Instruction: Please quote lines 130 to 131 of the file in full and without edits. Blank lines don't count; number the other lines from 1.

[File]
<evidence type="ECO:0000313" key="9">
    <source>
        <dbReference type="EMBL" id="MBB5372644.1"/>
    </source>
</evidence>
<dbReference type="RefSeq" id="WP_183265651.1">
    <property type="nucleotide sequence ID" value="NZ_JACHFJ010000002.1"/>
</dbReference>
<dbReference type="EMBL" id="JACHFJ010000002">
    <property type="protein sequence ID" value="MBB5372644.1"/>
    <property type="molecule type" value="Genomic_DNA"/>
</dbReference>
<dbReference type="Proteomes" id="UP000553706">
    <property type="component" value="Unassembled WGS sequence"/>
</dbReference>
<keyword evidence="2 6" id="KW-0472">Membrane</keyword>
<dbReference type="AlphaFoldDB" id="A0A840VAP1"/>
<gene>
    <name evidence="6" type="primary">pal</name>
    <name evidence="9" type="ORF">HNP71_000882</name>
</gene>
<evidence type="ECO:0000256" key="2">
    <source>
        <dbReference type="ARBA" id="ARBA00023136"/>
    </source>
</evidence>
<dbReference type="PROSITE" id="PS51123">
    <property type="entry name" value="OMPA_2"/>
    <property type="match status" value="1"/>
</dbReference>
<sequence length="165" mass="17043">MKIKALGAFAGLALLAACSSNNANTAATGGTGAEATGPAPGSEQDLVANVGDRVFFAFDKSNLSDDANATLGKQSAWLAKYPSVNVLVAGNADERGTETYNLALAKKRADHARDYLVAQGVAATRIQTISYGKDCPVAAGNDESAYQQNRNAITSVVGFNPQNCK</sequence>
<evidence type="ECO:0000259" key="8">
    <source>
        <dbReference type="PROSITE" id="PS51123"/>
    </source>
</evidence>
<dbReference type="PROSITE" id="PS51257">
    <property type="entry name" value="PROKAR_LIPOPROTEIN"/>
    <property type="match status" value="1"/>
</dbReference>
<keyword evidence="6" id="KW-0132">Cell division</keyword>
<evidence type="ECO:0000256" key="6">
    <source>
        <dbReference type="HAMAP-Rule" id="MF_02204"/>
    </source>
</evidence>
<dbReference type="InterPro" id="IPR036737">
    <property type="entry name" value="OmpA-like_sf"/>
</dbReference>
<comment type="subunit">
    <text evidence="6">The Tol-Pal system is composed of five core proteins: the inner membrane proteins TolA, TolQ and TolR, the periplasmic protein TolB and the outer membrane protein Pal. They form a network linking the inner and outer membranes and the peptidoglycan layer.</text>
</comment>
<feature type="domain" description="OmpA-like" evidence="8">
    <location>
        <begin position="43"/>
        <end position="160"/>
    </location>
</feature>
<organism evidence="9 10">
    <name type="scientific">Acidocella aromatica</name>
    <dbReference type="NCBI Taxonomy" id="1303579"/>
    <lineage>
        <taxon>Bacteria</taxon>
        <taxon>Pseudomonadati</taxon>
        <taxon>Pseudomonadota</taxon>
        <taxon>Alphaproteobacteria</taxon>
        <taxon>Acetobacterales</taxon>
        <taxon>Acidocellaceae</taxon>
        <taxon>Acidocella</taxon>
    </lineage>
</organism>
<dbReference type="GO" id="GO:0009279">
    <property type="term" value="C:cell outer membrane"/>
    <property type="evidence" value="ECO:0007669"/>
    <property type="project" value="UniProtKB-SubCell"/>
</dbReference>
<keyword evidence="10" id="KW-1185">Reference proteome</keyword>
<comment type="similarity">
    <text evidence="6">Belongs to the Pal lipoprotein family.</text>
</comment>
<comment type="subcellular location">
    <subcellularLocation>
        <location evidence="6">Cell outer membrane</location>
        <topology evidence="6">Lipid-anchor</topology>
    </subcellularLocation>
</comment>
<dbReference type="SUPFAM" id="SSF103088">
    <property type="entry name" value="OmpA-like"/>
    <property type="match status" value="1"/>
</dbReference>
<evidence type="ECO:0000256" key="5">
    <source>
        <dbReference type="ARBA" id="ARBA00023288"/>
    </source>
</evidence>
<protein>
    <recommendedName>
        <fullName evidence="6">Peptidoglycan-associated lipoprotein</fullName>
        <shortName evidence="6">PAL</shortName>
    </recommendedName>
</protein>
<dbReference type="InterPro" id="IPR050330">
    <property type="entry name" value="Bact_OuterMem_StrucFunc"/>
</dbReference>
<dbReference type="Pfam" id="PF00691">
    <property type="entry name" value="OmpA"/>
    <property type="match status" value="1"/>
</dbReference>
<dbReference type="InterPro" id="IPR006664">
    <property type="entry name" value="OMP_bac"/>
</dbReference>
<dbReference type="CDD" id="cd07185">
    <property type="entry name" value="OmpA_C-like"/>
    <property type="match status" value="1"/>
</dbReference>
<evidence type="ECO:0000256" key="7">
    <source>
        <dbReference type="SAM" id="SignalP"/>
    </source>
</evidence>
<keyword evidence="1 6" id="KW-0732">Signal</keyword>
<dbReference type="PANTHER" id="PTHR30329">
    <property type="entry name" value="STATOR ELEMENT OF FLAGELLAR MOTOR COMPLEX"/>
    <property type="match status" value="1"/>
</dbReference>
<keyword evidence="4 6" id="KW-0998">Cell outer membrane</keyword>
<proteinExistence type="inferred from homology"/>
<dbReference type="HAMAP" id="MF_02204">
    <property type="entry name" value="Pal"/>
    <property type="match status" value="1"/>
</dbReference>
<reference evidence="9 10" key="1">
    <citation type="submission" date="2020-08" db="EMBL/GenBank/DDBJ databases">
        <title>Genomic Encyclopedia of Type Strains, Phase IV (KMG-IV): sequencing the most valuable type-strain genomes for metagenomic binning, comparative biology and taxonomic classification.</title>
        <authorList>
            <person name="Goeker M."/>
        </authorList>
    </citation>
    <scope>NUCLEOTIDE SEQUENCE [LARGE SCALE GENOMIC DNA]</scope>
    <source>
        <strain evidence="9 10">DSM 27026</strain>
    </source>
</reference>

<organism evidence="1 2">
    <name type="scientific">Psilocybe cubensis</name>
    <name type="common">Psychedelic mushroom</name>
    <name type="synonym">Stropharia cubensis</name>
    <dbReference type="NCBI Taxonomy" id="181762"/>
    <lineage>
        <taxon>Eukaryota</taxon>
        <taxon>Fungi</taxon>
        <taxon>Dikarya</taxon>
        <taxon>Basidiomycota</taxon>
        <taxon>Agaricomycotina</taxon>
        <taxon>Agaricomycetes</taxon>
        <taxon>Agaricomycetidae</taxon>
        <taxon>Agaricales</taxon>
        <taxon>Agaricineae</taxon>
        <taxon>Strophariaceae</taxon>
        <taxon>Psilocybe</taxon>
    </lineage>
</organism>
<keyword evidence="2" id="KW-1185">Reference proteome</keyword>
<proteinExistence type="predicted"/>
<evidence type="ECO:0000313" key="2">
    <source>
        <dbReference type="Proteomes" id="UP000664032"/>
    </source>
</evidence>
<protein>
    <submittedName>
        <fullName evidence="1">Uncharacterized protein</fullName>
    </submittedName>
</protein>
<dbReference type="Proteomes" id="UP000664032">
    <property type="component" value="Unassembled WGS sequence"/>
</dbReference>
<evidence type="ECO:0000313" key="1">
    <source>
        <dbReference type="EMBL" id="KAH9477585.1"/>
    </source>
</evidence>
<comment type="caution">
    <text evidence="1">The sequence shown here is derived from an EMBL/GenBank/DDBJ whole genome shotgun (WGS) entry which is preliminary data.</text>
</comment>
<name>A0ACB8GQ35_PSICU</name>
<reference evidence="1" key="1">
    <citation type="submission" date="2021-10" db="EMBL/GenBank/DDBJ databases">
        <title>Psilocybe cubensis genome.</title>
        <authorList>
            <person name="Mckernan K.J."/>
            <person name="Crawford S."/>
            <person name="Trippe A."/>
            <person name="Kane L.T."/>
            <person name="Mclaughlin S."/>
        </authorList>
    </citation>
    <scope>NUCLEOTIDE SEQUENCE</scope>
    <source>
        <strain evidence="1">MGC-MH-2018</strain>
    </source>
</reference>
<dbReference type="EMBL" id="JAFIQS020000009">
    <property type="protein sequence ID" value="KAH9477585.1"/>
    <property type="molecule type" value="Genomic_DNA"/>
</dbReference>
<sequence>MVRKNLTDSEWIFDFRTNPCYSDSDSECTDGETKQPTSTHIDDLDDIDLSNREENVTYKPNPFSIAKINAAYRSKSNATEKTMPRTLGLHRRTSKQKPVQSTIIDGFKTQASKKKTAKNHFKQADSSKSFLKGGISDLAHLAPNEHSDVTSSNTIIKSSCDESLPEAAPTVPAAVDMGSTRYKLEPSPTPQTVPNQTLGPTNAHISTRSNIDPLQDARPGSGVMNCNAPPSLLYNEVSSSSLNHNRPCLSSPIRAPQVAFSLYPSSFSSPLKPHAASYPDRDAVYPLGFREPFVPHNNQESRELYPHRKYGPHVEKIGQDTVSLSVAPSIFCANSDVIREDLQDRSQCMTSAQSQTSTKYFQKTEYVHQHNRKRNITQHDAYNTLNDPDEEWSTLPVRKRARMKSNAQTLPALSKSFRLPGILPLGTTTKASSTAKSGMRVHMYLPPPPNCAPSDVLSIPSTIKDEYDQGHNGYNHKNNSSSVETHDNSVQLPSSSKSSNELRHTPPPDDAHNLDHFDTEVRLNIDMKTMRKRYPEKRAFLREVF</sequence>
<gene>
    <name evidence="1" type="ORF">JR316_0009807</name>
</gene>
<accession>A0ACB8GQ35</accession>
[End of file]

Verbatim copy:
    <property type="match status" value="1"/>
</dbReference>